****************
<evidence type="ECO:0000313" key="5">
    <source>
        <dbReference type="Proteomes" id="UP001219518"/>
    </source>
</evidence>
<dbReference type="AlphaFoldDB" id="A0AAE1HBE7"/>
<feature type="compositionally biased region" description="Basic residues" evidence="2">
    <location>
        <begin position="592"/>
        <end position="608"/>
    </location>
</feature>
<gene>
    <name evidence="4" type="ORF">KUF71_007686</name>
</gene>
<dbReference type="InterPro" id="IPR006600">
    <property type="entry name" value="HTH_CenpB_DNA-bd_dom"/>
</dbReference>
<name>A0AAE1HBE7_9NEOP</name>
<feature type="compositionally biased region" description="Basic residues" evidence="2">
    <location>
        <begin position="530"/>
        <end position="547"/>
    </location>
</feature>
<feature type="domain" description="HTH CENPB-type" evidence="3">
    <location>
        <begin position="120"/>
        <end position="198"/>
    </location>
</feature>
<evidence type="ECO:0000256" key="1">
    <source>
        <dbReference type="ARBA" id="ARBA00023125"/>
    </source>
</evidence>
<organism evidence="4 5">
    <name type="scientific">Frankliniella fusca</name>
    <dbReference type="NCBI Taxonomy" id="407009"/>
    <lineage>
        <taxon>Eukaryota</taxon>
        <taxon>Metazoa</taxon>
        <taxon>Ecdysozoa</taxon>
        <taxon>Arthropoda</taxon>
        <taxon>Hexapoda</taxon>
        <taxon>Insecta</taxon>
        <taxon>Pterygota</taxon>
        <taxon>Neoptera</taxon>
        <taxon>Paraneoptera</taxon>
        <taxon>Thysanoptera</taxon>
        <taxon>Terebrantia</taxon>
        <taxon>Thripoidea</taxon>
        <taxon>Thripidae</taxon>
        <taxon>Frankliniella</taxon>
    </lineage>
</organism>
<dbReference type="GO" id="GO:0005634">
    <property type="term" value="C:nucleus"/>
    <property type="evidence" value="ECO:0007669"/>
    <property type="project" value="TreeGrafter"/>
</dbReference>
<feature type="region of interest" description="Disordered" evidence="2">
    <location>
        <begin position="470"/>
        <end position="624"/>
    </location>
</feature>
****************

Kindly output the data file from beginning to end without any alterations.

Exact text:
<evidence type="ECO:0000313" key="5">
    <source>
        <dbReference type="Proteomes" id="UP001219518"/>
    </source>
</evidence>
<dbReference type="AlphaFoldDB" id="A0AAE1HBE7"/>
<feature type="compositionally biased region" description="Basic residues" evidence="2">
    <location>
        <begin position="592"/>
        <end position="608"/>
    </location>
</feature>
<gene>
    <name evidence="4" type="ORF">KUF71_007686</name>
</gene>
<dbReference type="InterPro" id="IPR006600">
    <property type="entry name" value="HTH_CenpB_DNA-bd_dom"/>
</dbReference>
<name>A0AAE1HBE7_9NEOP</name>
<feature type="compositionally biased region" description="Basic residues" evidence="2">
    <location>
        <begin position="530"/>
        <end position="547"/>
    </location>
</feature>
<feature type="domain" description="HTH CENPB-type" evidence="3">
    <location>
        <begin position="120"/>
        <end position="198"/>
    </location>
</feature>
<evidence type="ECO:0000256" key="1">
    <source>
        <dbReference type="ARBA" id="ARBA00023125"/>
    </source>
</evidence>
<organism evidence="4 5">
    <name type="scientific">Frankliniella fusca</name>
    <dbReference type="NCBI Taxonomy" id="407009"/>
    <lineage>
        <taxon>Eukaryota</taxon>
        <taxon>Metazoa</taxon>
        <taxon>Ecdysozoa</taxon>
        <taxon>Arthropoda</taxon>
        <taxon>Hexapoda</taxon>
        <taxon>Insecta</taxon>
        <taxon>Pterygota</taxon>
        <taxon>Neoptera</taxon>
        <taxon>Paraneoptera</taxon>
        <taxon>Thysanoptera</taxon>
        <taxon>Terebrantia</taxon>
        <taxon>Thripoidea</taxon>
        <taxon>Thripidae</taxon>
        <taxon>Frankliniella</taxon>
    </lineage>
</organism>
<dbReference type="GO" id="GO:0005634">
    <property type="term" value="C:nucleus"/>
    <property type="evidence" value="ECO:0007669"/>
    <property type="project" value="TreeGrafter"/>
</dbReference>
<feature type="region of interest" description="Disordered" evidence="2">
    <location>
        <begin position="470"/>
        <end position="624"/>
    </location>
</feature>